Aysa Johnson, who just turned 19, recently worked in a Tanzanian operating room as a part of a two-week service mission.
She and the other 16 students of the Salt Lake Community College’s Jordan Applied Technology Center’s surgical technology program became the youngest people in the world to work in an operating room.
Johnson worked on the 18-month training starting the summer before her senior year at Herriman High School and will finish this month.
She has worked two six-week internships at LDS Hospital and Primary Children’s Hospital. It is required that she work in every medical field from plastic surgery to brain surgery.
Johnson left for Tanzania Nov. 8, after four months of preparation and fundraising.
“I had a hard time with the idea of her going. She was spending her whole life savings and traveling to an area of the world that is riddled with disease and conditions she’s just not used to,” her mother Lisa Johnson said. But Aysa would assure her she was “meant to go.”
She travelled with a team of nine people, from around the country, which included two surgeons, Johnson and two other techs, a medical assistant from Provo and two nurses.
The team took 21 50-pound suitcases filled with medical supplies with them.
The medical supplies they gathered were left over from American operating rooms, things that under American standards would be thrown away, items that were brought into the operating room but never used.
However, in a place like Tanzania, where supplies are rare at best, these cast-off items can be lifesaving tools.
“The hospital here saves everything. If it doesn’t get blood on it, it gets saved. When a surgery was over, they took my gown to be used as a patient gown. I was kind of surprised at first, but now I am very careful not to touch my blood-spattered gloves to the front of my gown,” Johnson said from Tanzania via Facebook instant messenger.
“It’s so hard coming from America where everything is sterile; everything is new and clean. There must be so many bacteria in the hospital here, I’m amazed that more patients don’t come back with SSI (surgical site infections),” she added.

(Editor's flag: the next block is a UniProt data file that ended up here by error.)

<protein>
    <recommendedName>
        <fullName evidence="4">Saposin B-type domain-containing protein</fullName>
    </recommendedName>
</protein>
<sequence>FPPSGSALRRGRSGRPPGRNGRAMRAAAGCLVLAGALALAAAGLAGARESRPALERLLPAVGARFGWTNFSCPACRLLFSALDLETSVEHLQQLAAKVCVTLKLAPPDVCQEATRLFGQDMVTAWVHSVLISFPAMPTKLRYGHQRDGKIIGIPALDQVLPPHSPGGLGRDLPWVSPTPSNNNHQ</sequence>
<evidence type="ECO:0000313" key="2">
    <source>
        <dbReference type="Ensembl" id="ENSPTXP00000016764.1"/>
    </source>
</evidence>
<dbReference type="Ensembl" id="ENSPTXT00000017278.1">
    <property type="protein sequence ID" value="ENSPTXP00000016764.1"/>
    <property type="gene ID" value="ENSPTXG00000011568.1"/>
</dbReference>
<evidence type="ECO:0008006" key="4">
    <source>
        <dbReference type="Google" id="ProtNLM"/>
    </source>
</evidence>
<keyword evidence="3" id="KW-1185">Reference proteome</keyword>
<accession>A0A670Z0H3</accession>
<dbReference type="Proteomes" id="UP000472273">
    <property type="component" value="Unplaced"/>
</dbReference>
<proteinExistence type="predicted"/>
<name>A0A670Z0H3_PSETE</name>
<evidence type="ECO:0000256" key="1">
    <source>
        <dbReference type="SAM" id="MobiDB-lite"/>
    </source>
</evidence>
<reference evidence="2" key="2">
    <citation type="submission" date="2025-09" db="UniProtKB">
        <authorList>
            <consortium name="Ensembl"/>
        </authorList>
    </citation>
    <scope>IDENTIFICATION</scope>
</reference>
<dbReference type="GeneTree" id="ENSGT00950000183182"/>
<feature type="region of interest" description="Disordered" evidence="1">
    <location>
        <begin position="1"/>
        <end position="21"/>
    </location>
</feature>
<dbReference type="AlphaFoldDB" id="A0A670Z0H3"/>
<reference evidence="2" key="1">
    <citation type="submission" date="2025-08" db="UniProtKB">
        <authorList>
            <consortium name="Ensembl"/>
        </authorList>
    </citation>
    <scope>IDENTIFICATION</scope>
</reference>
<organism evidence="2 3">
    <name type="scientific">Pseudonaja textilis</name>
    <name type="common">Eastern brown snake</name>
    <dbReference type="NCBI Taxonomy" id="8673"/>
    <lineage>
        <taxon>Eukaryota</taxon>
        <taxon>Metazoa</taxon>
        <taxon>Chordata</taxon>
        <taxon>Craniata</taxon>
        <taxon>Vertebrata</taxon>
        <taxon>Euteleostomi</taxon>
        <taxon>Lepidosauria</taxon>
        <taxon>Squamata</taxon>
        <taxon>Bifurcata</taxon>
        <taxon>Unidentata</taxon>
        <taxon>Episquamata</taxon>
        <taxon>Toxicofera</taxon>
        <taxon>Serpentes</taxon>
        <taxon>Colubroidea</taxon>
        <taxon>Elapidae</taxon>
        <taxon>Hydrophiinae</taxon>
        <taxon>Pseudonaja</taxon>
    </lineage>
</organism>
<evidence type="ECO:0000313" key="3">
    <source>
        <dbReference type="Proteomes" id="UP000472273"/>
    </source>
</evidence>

As a part of the work they did, team members cleaned the hospital and taught the staff there about the ways in which pathogens are spread and also taught them about sterilization and general cleanliness.
An example of the need for education was a pillow Johnson found. After removing the drape on the pillow, she found another. Removing that drape exposed yet another and another until she found one soaked in blood and dirt. She taught the staff that to remove and launder the soiled bedding is far better than simply covering it up.
Although Tanzania has not yet had a case of the Ebola virus, the team taught and prepared the staff on how to safely treat it if or when the disease reaches them.
The experience was humbling in many ways for Johnson.
“I’ve learned that I’m spoiled in a lot of ways and need to toughen up,” she confessed. “These people have never had pain control medicine before. So, for post-op pain, for any procedure, they are given one Advil to take when the local wears off, and they’re good. They never complain. And 20 minutes after giving birth, the new moms stand up, put their panties and dresses back on and walk to the patient room with their baby.”
Johnson has gone through some medical testing since her return just to be sure she did not bring any illnesses home with her.
Her future plans are running in the 2015 Miss Herriman Pageant, where she was first runner-up last year. She plans to finish her associate degree at Salt Lake Community College and then complete a biology degree (which she has already begun) at BYU.
Later, after completing medical school, she would like to become a surgeon herself.
Working as a surgery tech provides a peek into the world of surgery and has helped Johnson decide to become a plastic surgeon.
“Plastic surgery is often given a negative connotation and looked at as a shallow field of surgery, but I feel so accomplished after we fix a cleft palate or remove a large scar,” she said.